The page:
What's my experience with pricing, setup cost, and licensing?

Satellite is usually bundled with the Red Hat premium-level support. So you can figure — depending on the number of servers — it can be from a couple of thousand dollars per year to over $100000 per year. It is absolutely dependent on how many servers you are using.  

The effect is that there are additional costs for the support and all that stuff but the license itself comes as a single total cost. That is the license being a total cost for Red Hat servers bundled in with premium support.  

If you have more than 50 servers, I would say using Satellite would be a boon. Depending on the number of administrators you have hired and the number of servers you are using, it can be cost-effective or not. But that goes with almost any software solution that you use, across the board.  

Which other solutions did I evaluate?

SCCM is a package management solution most commonly used to maintain patch levels and security updates on Windows servers and Windows workstations. It is not really the same thing as Satellite but it is a similar product category piece offered by Microsoft to do a similar thing that is comparable to what Satellite does. It just does it for another platform that more people are probably familiar with.  

What other advice do I have?

On a scale from one to ten where one is the worst and ten is the best, I would rate Red Hat Satellite as about a seven or seven-and-a-half out of ten. It could probably be a bit more robust in some areas. They have not, to my knowledge, done a major revision update in a while. So I would say about a seven or seven-and-a-half is fair.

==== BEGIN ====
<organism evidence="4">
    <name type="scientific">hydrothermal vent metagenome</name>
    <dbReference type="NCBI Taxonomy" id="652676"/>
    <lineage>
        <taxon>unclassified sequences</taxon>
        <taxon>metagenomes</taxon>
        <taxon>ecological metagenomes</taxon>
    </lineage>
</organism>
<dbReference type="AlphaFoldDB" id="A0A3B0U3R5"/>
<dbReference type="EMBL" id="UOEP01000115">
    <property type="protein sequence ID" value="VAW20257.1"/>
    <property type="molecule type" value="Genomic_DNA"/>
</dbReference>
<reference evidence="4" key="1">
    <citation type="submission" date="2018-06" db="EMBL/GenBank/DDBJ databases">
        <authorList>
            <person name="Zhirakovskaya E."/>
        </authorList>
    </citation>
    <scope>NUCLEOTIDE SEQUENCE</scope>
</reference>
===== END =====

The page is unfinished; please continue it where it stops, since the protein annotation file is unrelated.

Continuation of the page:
Red Hat has been moving toward an Ansible solution more than the Satellite solution in recent years. That is not really a problem for me. It is just that I would like to see the Satellite server product more updated than it has been. It is a good product for what it does. It is just out-of-date.  

Which deployment model are you using for this solution?

On-premises
Disclosure: I am a real user, and this review is based on my own experience and opinions.
Arlene Seale
Database Administrator at Department of National Defence - Canada
Real User
Top 20
Stellar professional services and support, increases security and efficiency, and gives us full visibility
Pros and Cons
  • "It is excellent in terms of updating and configuring everything the way we need. For anything more complex, we do professional service engagements, and they're exceptional. For anything less complex, we just need to ask questions. Their support division is extremely good too."
  • "The only pain point I have is with their salespeople. They call too often. They're too aggressive in trying to upsell. We know what we need, and we know if we want to expand. I don't mind quarterly calls from them, but sometimes, it is weekly. They need to get their sales team under control. The main goal of their support people and professional services is to make sure they deliver the service, and they deliver it well, whereas their salespeople are so interested in making a sale that they're wasting my time."